Tuesday, March 25, 2008

Rob Thurman

Author of: Nightlife, Moonshine and Madhouse. I recently finished all three in a mad reading rush. Trust me, when you start you can't stop yourself from reading. Nightlife begins with a rather intense scene imported from the end of the book. You know what's coming. So you have to read feverishly to get there in real time. And the journey is well worth the effort. The story is interesting, the twists unexpected, the characters... well, if you like Supernatural you've got to read these books. As much as I enjoy watching Sam and Dean argue about, well, everything, Cal and Niko Leandros have something they lack. True brotherly love. Dean may be willing to die for Sam, but he's not willing to tell Sam how he feels about that. Cal and Niko know each other so well that when things go wrong they can't hide it from each other. And neither one is willing to let his brother suffer alone. Does that make them weak, effeminate or lame? Hell no. It makes them real.

Names are also important to the story.
Caliban - the monster born of a witch and an demon from Shakespeare's The Tempest
Niko - called Cyrano (de Bergerac - think Roxanne) by his brother for his big nose
Cerberus - the 3 headed dog that guards Hades, though only 2 headed in the novel
I've put my own interpretations on these next two names
Promise - because she's the promise of everything 'normal' Niko gave up by deciding to protect his brother: a girlfriend, a home, a family, which is suddenly in his reach again
Delilah - synonymous with betrayal, and the werewolf Cal uses to betray both himself and Georgina

Here the spoilers start, so if you don't know who Delilah is, stop reading.

As much as I liked the books I was left rather disturbed by the ending of the third book. Not because the ending was bad or unexpected. You could see it coming a mile away. It was disturbing because we're so trained to want and thereby expect the fairy tale ending that the fact that Cal purposely destroyed any chance he had at happiness with Georgina comes with a shock. The logical side of me congratulates what he did (not HOW he did it, mind you. I thought that was despicable, but WHAT he did). Whether his sacrifice in pushing Georgina away for her safety will be worth it, will be decided in the next book (when we see if the Auphe attack her to hurt him or not. If they do, than he's simply denied himself happiness and hurt her for no reason). The way he chose to do it, by sleeping first with Charm and then with Delilah, was, as we saw at the end of Madhouse, as detrimental to him as it was to her. The emotional side of me curses him for ruining what he could have had with Georgina. It berates him for not at least discussing his fears with her, and seeing what she thought of them (it was clear she wouldn't look into the future and see if they ended up with kids, but at 18 it wasn't clear she would sleep with him at that point anyway, so why not simply enjoy being with her for a while and see what happens?). Having said that, his actions follow his personality as set out by the other books. It's no surprise that he'd destroy this particular chance at happiness.

One of my favourite things about this series is the clear use of consequences. Cal isn't happy with his choices concerning George but he's smart enough to know that there are consequences, even if he doesn't want to face them. This was used throughout, but was most effective in the scene after Robin tries to hypnotize Caliban so he can remember the 2 missing years he spent in Tumulus. Robin's puking in the bathroom and Niko's voice sounding anguished for the first time in years were beautiful touches in bringing the story to life. And of course, after Cal massacres Darkling and ends up a mess, knowing what he did while 'under the influence'. Even the scene after taking out Hob was great, with one of my favourite lines, "That was an interesting new fighting technique you demonstrated. What do you call it again? Suicide?" (I'm writing this without the book so if it's not 100% accurate, sorry.) the situations are doubly forceful because under all the sarcasm expressed at each one you can hear the concern.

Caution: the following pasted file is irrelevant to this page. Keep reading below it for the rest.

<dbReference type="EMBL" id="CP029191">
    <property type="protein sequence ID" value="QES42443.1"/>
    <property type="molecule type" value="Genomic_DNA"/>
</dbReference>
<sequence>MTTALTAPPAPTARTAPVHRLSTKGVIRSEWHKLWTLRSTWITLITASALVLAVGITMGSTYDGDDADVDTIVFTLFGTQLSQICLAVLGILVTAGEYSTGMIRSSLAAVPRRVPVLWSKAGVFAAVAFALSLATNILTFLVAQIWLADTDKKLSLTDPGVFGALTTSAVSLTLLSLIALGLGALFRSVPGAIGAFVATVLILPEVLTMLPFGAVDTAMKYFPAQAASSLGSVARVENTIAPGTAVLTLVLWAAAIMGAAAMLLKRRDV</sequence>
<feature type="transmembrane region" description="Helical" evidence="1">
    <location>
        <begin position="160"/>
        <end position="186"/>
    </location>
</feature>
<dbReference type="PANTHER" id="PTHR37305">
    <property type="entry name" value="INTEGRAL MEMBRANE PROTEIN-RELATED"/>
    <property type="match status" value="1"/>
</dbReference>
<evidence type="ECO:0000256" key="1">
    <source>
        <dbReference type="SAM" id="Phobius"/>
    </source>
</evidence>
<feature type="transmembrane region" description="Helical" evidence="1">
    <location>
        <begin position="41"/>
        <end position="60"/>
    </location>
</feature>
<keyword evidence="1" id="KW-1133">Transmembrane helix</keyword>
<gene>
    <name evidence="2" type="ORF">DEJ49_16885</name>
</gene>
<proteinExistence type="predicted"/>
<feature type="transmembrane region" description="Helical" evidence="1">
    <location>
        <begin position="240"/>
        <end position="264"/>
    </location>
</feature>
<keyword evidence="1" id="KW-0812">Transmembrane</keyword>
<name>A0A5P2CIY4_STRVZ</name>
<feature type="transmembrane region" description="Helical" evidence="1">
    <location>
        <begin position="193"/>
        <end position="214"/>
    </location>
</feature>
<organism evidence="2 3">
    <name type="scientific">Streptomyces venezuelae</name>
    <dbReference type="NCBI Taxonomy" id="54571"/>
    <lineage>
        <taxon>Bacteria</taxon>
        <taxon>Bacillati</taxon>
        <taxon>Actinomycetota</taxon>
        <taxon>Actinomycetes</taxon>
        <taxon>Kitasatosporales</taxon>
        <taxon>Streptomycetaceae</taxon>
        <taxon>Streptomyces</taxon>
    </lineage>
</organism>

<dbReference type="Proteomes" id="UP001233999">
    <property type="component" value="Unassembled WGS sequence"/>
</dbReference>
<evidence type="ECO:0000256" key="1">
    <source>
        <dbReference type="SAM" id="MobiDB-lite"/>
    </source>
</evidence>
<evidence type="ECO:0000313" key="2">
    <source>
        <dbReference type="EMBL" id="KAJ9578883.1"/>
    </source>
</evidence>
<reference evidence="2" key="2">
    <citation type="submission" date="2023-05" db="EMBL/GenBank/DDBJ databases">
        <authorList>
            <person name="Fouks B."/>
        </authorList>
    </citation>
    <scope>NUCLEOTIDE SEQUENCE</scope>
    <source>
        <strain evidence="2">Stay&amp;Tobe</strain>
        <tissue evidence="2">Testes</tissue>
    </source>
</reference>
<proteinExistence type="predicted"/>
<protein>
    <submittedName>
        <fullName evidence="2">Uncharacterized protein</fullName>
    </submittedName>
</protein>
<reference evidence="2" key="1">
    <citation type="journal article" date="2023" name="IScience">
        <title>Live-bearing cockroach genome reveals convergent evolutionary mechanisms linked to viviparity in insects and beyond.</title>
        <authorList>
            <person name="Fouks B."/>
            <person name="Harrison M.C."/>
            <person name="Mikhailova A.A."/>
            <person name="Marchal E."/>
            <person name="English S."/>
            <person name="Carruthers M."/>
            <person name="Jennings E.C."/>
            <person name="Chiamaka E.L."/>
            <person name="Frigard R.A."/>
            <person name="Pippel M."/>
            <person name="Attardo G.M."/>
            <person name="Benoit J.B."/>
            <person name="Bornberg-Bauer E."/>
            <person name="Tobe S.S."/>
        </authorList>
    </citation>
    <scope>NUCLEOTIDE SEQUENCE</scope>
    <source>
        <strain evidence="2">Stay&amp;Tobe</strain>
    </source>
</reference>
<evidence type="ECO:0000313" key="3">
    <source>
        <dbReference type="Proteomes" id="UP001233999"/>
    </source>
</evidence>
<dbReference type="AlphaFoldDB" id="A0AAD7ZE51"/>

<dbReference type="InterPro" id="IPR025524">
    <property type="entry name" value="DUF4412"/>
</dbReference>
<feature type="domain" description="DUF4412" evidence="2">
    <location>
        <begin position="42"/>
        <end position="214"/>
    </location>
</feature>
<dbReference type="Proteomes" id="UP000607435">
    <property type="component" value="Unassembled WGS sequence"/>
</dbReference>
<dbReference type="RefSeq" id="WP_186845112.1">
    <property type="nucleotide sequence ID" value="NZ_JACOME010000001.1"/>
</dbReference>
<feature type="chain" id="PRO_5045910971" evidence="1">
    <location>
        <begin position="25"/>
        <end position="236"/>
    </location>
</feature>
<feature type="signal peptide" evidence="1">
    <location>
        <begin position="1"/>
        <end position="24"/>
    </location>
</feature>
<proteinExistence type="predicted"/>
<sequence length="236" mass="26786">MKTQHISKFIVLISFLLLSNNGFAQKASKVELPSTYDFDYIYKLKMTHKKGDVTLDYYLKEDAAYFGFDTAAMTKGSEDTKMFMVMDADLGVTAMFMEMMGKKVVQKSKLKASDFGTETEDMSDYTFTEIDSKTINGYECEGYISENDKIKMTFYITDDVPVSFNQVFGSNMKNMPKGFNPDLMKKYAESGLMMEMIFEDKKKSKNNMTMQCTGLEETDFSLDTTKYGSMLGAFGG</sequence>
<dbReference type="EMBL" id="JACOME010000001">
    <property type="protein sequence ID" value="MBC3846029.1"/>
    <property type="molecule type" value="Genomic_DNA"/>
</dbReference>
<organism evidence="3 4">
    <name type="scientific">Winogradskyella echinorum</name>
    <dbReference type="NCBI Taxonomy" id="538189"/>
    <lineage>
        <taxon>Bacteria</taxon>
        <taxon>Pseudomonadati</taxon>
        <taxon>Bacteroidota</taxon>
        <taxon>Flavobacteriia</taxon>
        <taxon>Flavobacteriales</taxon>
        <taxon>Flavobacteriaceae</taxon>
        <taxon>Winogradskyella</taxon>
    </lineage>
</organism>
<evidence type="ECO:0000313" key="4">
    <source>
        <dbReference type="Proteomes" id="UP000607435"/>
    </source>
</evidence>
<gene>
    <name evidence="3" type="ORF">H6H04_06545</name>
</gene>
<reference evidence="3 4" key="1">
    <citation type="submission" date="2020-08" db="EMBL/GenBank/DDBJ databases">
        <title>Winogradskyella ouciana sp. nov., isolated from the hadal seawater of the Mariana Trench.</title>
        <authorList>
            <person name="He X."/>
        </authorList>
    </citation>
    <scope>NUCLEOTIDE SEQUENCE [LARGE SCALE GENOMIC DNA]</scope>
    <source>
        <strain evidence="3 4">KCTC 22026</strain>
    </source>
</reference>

What I didn't like about the books was their (in my opinion) overuse of swearing. But that's a personal opinion and based on Cal's personality, it would be hard to eliminate all of that. I also seconded a line I believe Niko said (but maybe it was Cal) in the first book. Is Niko the only human in New York? Everyone they come across, even without trying, happens to be fae of some sort. From the woman they're doing bodyguard duty for to the used car salesman. It just gets more extreme as Cal starts working at a club catering to the inhumans. (Now that I think about it, that could be a result of the humans he worked with at the first bar all being killed by the Auphe. Cal started hanging out with people who would be able to defend themselves if attacked - another reason he didn't want to be seen with Georgina.)

All in all, I am anxious to read the next book. Part of me is still hoping for that fairy tale ending (maybe Cal will smarten up and go for Georgina, though at this point I can't imagine her forgiving him without some serious incentives or maybe he'll fall for someone else). But as long as the characters are true to themselves, and the story is good, happy ending or not, I'll be satisfied. After all, books that can keep you thinking about them long after you put them down are books worth reading. And a result every author should work towards.

No comments: